Most recent IDE hard drives come with internal temperature sensors, and are capable of reporting their operating temperature via SMART; software utilities are available for displaying the temperature of your hard drive. This temperature readout is not very precise, but definitely good enough to give you a hint whether your drive is running too hot or not. Consult the website of your hard drive manufacturer to learn about the maximum operating temperature of your hard drive. Typical maximum temperature range is 50-55°C, with some drives being able to operate at up to 60°C.
There is, however, an important factor to consider:
Unlike CPUs, which are reliable parts, and fail rarely (even when operated very close to their maximum temperature), hard drives tend to fail more often than any other part in the PC. The MTBF (mean time between failure) of a hard drive can be substantially increased by lowering the drive's temperature. Some drive manufacturers even state this fact in their drives data sheets; but even if this information isn't included there, it is still true. So, even if your drive never exceeds its maximum allowed operating temperature, additional cooling will improve the drive's reliability. Unless you do daily backups, a hard drive failure usually results in substantial data loss - investing a small amount of time and money in your drive's cooling solution can often prevent the need for data recovery (which isn't cheap).
With optical disks, overheating usually results in destruction of the surface that actually contains the data (e.g. chemical dye in the case of CD-R/DVD-R media). However, with hard drives, overheating typically causes long-term failure of the mechanical and electrical parts of the drive; the magnetic platters that carry the data are less affected. Therefore, data recovery companies will normally be able to recover data from damaged overheated drives - but be prepared to pay much more for getting your data back than for a new drive.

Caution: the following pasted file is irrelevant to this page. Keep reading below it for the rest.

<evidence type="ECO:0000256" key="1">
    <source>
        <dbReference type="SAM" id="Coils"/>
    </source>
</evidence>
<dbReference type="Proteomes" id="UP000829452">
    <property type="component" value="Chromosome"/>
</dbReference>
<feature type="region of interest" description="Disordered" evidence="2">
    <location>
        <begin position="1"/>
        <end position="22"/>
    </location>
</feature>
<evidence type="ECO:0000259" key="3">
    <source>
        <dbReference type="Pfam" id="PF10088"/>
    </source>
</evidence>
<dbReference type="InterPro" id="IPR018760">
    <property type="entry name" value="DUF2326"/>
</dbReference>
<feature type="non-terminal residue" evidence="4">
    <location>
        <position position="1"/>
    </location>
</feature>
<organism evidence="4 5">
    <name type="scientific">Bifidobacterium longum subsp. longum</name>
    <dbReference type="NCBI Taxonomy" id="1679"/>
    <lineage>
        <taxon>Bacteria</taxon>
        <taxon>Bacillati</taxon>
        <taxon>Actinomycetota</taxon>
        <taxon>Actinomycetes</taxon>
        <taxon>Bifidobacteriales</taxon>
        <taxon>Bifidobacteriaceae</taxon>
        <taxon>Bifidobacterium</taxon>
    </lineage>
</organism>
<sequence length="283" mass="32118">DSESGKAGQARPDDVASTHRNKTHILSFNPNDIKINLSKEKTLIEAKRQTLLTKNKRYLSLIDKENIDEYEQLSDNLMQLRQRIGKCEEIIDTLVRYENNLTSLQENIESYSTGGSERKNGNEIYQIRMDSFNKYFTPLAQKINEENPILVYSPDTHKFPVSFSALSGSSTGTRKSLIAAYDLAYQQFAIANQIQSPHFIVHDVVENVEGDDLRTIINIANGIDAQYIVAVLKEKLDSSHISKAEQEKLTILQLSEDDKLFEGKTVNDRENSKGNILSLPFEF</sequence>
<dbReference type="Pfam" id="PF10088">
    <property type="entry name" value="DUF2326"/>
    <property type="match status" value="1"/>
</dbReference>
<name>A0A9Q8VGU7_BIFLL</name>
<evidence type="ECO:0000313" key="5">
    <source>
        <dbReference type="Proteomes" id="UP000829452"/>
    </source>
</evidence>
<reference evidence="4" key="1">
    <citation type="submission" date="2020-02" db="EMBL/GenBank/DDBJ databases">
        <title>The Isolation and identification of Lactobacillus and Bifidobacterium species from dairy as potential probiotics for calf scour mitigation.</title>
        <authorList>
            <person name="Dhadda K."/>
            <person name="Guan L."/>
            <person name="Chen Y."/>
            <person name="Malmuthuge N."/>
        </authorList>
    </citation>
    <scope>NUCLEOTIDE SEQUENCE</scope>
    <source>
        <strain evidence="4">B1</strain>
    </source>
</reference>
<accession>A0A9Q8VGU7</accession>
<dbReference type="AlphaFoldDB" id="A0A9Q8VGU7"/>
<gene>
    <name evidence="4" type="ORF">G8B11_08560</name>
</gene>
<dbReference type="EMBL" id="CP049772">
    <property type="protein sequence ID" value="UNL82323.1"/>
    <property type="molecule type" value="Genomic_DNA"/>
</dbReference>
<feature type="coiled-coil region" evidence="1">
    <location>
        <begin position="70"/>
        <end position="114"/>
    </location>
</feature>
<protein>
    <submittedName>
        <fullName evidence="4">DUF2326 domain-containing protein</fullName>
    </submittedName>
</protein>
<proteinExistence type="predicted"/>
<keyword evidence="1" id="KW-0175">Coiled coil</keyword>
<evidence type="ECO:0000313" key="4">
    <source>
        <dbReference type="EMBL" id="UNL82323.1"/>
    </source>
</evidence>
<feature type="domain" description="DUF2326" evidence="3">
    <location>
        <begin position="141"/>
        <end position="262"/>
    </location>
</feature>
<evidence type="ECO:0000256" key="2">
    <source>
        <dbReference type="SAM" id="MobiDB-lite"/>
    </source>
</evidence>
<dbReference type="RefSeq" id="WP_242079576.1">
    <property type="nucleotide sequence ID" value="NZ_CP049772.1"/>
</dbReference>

Old hard drives had a thermal recalibration loop - from time to time, the hard drive would make a short pause and recalibrate itself. When the drive warmed up, the platters expand, and their geometry changes, thus making recalibration necessary. With such drives, good cooling resulted in less frequent recalibration, and therefore did improve performance, especially for Audio/Video applications. However, these days are long over - all recent drives with embedded servo do not have a thermal recalibration loop. Temperature will not affect performance in any way.
The movement of the drive's heads and the heat emitted by the drive's electronics only have a small contribution to the total heat emitted by the drive. Therefore, even drives that are mostly idle still require cooling (unless, of course, auto-spindown is enabled and the drive shuts itself down after not being accessed at all for a longer period of time).
There are, however, exceptions to this rule, like the Global WIN IStorm, which features an unusual cross-flow fan.
The most simple hard drive cooler simply consists of a 5.25 drive bay cover with two embedded 50mm fans.
More advanced drive coolers come with a heatsink/fan combination, or are just large passive heatsinks that should be mounted on the drive (which, of course, only helps if there is at least a minimum amount of air flow across the drive).
To show the advantages and disadvantages of different hard drive cooling concepts, here's a look at a few typical HDD coolers:
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